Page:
During its second meeting in as many weeks, the Newtown Charter Revision Commission met October 7 at Newtown Senior Center to continue laying out plans to enhance the effectiveness, integrity, and user-friendliness of the community’s constitutional document. Members picked up where they left off last week reviewing a new draft of Section 7-90 related to the acquisition and disposition of town-owned land. Robert Hall, a former town attorney who handles land use litigation and who volunteered last week to begin drafting a new version of that charter chapter, reported this week that he decided instead to start with a fresh slate rather than try to recast existing language. The group also reviewed and discussed charter charge items categorized under “Board Composition,” along with some suggested changes to the rules of the commission.
An intense storm that passed through the state early on the morning of Tuesday, October 8, resulted in more than ten calls to local volunteer fire companies for utility lines and trees having fallen due to high winds, translating into more than 150 local electric outages at the height of power failures. Volunteer firefighters responded to 11 calls for service, but no injuries were reported due to the weather.
Governor Dannel P. Malloy is directing State of Connecticut flags to half-staff in honor of the Hartford firefighter who died Tuesday night while fighting a house fire in the city. Flags will remain at half-staff until services are held, the date of which has not been determined. According to the Associated Press, the firefighter — whose name has not yet been publicly released — died and three others were injured in a house fire.
Monroe College, a national leader in urban and international education, announced that its School of Criminal Justice will host a symposium titled, “Keeping Safe and Alert: Responding to Active Shooter Incidents,” which will be held at the college Bronx campus on October 16. Leading the discussion will be several distinguished public figures who have the experience and expertise to provide valuable knowledge and insights on the issue at hand, including Newtown Police Chief Michael Kehoe.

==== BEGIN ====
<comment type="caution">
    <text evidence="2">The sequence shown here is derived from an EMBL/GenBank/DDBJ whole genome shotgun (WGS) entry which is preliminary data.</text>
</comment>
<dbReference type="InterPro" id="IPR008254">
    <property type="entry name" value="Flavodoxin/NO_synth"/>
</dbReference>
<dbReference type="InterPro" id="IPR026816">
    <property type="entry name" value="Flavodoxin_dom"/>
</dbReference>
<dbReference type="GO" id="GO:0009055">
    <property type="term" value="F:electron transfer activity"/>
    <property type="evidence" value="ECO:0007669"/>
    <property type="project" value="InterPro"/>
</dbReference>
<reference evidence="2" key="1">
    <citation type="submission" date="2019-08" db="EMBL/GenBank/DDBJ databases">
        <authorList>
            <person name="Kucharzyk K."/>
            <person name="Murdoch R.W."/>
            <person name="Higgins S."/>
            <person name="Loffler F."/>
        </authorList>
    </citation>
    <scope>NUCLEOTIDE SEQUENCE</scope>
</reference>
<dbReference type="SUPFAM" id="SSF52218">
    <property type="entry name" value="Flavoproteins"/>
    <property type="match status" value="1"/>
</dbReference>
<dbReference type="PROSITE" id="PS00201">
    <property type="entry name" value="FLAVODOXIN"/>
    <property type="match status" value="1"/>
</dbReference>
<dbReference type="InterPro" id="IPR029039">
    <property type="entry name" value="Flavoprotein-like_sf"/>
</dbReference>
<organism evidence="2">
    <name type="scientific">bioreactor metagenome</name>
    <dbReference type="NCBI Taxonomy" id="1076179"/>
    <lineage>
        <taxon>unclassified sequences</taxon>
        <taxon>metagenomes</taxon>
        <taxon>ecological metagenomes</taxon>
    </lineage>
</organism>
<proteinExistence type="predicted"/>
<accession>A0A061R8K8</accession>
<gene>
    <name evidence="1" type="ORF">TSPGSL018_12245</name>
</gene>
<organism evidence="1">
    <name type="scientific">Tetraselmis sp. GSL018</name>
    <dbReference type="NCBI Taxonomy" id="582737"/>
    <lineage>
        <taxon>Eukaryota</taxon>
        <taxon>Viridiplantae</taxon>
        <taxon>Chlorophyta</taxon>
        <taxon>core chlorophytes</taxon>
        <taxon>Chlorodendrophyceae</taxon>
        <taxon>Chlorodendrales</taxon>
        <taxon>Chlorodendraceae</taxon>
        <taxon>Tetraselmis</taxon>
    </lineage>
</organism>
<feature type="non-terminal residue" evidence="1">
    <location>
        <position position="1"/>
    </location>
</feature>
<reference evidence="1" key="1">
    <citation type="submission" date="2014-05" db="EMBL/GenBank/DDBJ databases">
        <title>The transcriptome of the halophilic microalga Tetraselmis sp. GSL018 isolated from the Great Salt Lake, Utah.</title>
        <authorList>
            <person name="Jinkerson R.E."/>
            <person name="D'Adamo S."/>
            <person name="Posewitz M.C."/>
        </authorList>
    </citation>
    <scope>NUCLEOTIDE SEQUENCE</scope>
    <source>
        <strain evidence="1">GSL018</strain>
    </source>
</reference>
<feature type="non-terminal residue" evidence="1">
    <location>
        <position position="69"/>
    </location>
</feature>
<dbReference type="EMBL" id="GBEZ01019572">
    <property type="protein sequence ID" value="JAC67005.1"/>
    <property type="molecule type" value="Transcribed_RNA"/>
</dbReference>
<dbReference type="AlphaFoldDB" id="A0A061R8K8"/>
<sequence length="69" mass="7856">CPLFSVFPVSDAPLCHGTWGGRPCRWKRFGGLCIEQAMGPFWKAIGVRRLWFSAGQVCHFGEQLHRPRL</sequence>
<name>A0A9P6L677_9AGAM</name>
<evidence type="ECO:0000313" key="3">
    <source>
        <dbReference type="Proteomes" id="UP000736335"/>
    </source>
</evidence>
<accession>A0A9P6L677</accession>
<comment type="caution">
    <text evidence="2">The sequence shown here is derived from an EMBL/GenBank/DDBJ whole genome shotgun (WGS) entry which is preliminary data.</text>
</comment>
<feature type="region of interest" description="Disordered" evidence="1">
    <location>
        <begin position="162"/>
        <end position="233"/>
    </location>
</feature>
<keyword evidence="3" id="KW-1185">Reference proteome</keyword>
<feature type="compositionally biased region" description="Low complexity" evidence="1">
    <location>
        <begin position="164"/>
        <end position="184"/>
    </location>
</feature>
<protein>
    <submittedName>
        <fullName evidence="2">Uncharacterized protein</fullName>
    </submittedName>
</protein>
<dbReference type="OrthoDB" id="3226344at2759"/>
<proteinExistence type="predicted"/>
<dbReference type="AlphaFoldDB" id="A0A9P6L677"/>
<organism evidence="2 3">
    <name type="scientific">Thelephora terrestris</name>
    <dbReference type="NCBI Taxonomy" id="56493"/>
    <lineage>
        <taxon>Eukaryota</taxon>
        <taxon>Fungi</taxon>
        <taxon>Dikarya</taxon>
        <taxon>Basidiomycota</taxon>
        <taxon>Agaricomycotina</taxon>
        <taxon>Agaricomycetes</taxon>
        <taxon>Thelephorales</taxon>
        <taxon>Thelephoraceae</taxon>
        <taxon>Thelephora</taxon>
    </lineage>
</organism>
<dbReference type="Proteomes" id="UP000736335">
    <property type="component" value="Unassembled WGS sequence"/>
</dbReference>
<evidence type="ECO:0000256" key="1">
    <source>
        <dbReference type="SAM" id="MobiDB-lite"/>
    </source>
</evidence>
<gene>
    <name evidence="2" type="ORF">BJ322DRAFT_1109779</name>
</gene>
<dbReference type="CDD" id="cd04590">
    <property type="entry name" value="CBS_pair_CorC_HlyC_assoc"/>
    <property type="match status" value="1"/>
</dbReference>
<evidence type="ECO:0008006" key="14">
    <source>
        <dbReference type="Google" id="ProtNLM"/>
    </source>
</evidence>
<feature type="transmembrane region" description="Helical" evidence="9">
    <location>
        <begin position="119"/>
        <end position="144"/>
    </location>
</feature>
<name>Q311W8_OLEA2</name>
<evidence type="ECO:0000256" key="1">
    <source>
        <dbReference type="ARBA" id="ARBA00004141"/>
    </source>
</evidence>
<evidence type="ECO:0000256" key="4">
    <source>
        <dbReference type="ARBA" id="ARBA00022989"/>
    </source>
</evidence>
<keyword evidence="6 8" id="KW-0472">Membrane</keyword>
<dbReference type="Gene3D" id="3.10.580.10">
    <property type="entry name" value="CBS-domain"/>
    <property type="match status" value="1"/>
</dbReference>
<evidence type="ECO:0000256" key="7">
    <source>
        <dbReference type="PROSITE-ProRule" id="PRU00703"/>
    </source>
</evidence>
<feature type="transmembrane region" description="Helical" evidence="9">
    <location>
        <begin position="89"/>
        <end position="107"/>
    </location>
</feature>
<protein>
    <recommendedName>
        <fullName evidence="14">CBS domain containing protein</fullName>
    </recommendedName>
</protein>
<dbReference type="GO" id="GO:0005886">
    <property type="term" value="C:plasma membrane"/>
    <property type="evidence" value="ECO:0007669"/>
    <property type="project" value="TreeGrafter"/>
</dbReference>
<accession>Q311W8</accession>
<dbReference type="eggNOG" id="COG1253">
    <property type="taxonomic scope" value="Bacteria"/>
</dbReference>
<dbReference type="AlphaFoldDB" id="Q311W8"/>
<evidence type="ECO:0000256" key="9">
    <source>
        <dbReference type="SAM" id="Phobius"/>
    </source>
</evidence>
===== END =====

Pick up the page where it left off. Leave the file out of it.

Police have arrested a Danbury woman on multiple charges in connection with a serious nighttime motor vehicle accident on Berkshire Road near the Monroe town line in June, in which that woman and two passengers in her vehicle were injured when it tumbled down a ravine along the roadway. Police said that after learning that they held a warrant for her arrest, Carissa Ashley Russo, 24, of Danbury went to the police station on the night of October 3 and was charged with two counts of second-degree assault with a motor vehicle. The assault charges are felonies.
Newtown’s registrars of voters, the head of the State Elections Enforcement Commission (SEEC), and the secretary of the state have all released information pertinent to the upcoming November 4 elections. Democratic Registrar LeReine Frampton told The Newtown Bee this week that her office has permanently deactivated Edmond Town Hall as a polling location. She explained that while the building is compliant with Americans With Disabilities Act (ADA) criteria for a public gathering place, it is not in compliance with the stricter ADA standards for a polling place. District 3-2 voters will now report to Reed Intermediate School, where they will cast ballots alongside voters from the Second District. Separate stations will be set up for each district within the school's cafetorium.
With the help of a hydraulic lift, members of Sound Solar Systems LLC fitted solar panels in place on the Parks & Recreation Department garage on Trades Lane Tuesday morning. The new solar system will cover “virtually the entire roof,” front and back, said Public Works Director Fred Hurley. Via a renewable energy program through the state and utility companies, and at no cost to the town, the municipal building is being fitted with solar panels.
Similar solar installs already include a system at Newtown Middle School, which is less visible to the public; and another system at Reed Intermediate School, which faces south, toward Wasserman Way. Another smaller install will take place at The Brian J. Silverlieb Animal Care and Control Center, just down hill from Reed and the Parks & Rec garage.
An acute psychiatric hospital at Fairfield Hills would treat bipolar disorder and people suffering from psychosis. “Those are patients we treat,” said Richard Kresch, MD, and CEO of HealthVest. He spoke with The Newtown Bee this week, after making a preliminary proposal to the Fairfield Hills Authority a week earlier. Dr Kresch spoke with the authority’s members about his idea for a roughly 100–125 bed, 70,000-square-foot behavioral health care hospital. This week he said the type of hospital he is considering for Newtown treats patients “in acute crisis — those suicidal or unable to care for themselves,” or where “there is an emergency component.” HealthVest is “an innovative behavioral healthcare firm that has redefined the psychiatric hospital space,” according to the website USHealthVest.com, which offers details about the Greenwich-based for-profit that has facilities operating in several states. “We have developed a number of new hospitals before — start-ups in areas in need, and we do this with our own funding,” Dr Kresch said this week. The hospitals are taxpayers, and could employ up to 200 staff.